The Andretti-Green Racing Team swept the top three spots on the speed charts with Tony Kanaan the fastest of all during Carb Day final practice for the Indianapolis 500.

Kanaan was nearly two miles per hour faster than anyone else Friday, with his AGR teammates Dario Franchitti and Michael Andretti rounding out the top three.

The top spot of the day made Kanaan a happy man.

"Because I'm a fan of the speed," said Kanaan, after running a 225.467-mph fast lap. "The speed will bring the spotlight."

Kanaan's AGR teammates weren't too shabby.

Franchitti turned a lap of 223.807 and Andretti, the co-owner of the Andretti-Grean Racing operation who came out of retirement again this year to run the 500, was next at 223.585.

Kanaan believes Friday's performance is another example of his team's strength.

"We work really well together," Kanaan said, "and it's being proven."

Teammate Franchitti was pleased with the day's outcome, which for the most part was a quiet warm-up for Sunday's race.

"For us, it was a very uneventful Carb Day," Franchitti said. "We'll have a good day for most of the month and Carb Day will throw us a curveball and we'll have to start changing the car. But not this year, it was a very good Carb Day. The car feels good and runs quick so I'm very happy with that. If I can do my job on Sunday, I'll be quite happy."

We still feel like we've got a good race car and feel like we have a good starting point for how we need to be on Sunday," Andretti said.

Polesitter Helio Castroneves had the fourth best time of the day at 223.527 mph.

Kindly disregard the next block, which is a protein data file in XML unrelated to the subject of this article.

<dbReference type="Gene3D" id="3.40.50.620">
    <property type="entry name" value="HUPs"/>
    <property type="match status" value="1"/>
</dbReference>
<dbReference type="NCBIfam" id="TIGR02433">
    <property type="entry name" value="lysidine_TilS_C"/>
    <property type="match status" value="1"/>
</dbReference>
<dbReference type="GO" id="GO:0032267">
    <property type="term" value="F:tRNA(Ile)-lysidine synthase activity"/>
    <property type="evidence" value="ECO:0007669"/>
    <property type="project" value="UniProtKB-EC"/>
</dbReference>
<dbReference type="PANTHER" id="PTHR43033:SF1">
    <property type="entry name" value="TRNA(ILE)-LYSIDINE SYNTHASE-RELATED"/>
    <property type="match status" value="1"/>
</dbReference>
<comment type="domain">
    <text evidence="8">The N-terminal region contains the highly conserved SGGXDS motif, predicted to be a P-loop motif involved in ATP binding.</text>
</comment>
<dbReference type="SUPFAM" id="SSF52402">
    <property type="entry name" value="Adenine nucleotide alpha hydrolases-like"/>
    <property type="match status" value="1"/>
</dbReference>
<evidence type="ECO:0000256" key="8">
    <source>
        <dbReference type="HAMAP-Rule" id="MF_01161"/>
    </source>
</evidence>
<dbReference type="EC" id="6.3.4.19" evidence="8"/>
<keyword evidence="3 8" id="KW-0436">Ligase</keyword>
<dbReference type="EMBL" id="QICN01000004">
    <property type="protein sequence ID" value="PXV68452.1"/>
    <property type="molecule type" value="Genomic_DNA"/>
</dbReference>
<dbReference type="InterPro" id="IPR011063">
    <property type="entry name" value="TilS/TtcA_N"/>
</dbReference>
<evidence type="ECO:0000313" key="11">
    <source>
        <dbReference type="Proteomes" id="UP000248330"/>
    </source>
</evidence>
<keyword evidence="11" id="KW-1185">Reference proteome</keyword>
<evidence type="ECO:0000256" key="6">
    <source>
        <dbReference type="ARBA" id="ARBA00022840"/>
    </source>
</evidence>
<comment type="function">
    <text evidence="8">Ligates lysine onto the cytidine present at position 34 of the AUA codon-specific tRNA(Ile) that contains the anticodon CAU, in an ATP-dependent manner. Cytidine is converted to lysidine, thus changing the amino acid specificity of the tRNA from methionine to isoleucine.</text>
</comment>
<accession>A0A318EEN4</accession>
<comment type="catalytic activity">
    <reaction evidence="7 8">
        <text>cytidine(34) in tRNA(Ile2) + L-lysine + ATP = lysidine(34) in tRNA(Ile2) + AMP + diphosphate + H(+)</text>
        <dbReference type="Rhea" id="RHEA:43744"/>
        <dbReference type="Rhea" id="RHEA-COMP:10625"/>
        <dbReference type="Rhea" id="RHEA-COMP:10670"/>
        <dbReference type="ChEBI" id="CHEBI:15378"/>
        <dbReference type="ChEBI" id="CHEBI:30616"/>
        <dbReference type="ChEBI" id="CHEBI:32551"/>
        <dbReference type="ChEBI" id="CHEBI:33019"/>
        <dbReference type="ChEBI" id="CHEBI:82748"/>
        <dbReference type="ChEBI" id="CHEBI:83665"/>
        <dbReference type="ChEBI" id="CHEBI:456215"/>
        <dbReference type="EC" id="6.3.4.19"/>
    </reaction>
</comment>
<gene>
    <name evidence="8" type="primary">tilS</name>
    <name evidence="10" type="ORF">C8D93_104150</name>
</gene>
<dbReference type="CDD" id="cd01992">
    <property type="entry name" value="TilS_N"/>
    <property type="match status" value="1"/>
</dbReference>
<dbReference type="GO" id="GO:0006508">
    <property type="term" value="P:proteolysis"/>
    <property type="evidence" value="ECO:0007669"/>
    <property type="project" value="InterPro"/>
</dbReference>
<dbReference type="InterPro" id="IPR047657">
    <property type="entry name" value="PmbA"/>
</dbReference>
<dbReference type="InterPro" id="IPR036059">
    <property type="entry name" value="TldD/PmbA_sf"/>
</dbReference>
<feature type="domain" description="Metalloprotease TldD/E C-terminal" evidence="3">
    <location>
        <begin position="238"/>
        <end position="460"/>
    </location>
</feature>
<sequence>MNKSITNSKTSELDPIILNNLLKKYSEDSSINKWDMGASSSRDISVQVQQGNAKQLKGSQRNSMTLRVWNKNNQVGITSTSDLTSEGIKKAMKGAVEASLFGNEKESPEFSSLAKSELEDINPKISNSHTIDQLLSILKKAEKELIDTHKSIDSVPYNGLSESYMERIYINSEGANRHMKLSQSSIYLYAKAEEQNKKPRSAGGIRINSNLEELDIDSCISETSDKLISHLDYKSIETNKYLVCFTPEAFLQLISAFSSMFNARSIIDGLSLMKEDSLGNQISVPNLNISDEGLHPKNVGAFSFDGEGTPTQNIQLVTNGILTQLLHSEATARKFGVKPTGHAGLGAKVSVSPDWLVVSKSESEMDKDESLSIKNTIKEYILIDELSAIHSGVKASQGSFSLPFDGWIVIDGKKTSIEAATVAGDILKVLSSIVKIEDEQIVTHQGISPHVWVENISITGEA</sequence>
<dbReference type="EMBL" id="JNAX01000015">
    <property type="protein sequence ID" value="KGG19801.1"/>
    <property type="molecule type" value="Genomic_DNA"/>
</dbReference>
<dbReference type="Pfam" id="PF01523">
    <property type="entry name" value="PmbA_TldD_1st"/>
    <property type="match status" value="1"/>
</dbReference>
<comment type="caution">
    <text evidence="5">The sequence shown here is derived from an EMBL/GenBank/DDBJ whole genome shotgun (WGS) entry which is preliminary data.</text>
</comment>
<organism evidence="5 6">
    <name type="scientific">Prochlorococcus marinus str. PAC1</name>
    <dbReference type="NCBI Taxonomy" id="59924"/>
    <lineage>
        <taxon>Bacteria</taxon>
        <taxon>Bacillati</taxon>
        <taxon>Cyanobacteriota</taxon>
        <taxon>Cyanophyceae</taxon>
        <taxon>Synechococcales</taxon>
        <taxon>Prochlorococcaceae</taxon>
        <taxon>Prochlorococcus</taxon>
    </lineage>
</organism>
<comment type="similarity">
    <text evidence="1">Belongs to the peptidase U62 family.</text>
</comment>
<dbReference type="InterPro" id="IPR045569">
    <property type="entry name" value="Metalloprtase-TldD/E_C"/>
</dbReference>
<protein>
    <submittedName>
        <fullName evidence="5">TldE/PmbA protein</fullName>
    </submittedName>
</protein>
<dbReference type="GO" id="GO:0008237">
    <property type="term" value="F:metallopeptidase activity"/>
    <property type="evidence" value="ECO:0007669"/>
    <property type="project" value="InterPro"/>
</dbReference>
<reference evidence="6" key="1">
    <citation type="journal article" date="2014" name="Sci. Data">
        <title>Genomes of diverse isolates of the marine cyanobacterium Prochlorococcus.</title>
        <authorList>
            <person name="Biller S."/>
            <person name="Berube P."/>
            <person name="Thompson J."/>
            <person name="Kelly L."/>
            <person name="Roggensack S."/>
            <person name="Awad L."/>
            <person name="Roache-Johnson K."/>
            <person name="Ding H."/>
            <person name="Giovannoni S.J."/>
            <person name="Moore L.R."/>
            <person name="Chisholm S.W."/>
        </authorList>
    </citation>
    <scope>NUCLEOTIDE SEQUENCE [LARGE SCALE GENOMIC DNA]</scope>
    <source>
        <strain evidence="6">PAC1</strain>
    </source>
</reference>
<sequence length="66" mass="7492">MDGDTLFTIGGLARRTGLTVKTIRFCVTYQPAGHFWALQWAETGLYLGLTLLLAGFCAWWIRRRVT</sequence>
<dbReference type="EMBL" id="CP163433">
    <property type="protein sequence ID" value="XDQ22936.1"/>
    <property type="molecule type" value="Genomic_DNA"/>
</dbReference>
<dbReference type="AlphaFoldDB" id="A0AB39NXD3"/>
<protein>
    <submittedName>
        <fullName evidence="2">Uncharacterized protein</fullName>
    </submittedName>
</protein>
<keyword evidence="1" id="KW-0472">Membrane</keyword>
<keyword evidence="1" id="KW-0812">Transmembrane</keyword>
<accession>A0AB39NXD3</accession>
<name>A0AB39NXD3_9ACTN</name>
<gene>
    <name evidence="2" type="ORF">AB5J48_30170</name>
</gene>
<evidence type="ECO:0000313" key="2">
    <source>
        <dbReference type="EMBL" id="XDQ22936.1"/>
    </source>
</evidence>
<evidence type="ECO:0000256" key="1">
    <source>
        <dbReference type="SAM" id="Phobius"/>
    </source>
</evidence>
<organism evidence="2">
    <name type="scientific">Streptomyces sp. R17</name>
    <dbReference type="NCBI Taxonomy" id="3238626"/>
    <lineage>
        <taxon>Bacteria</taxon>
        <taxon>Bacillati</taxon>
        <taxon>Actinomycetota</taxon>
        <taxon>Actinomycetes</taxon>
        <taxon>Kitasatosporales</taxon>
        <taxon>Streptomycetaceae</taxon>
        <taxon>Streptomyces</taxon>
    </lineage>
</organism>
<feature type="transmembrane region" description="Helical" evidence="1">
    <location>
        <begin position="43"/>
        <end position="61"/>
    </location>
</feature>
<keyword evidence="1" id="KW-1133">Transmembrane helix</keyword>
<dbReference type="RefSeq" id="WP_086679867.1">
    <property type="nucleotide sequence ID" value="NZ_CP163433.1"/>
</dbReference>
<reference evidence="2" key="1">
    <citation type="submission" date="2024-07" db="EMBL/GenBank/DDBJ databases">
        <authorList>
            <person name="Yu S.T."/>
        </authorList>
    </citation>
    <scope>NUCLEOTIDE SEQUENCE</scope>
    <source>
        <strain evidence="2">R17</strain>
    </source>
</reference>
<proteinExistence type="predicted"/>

Jaques Lazier rounded out the top five at 223.468 mph, a great sign for the low-budget Playa Del Racing team.

"We don't have the budget the bigger teams have for wind-tunnel testing as well as other forms of testing, it's three times the budget ours is for the month of May," Lazier said. "We have the potential for a strong race but luck has to go our way. If everything goes our way, our equivalent of drinking the milk would be a top-10 finish."

Last year's winner Sam Hornish Jr. was seventh at 222.981 mph with Danica Patrick next at 222.862 mph.

Hornish looks for back-to-back wins on Sunday.

"I feel pretty good about the race setup on the car," Hornish said. "In final practice today, we were able to run in traffic and now we just have to see how things play out during the race. There are a lot of fast cars out there but I'm excited for the race and I think we have a definite shot at earning a second Indy 500 win.

"It's not always the fastest car that wins the race, it's the driver who plays it smart and brings it home at the end."

Sunday's 91st running of the Indianapolis 500 will take the green flag at 12 noon ET.

www.racingone.com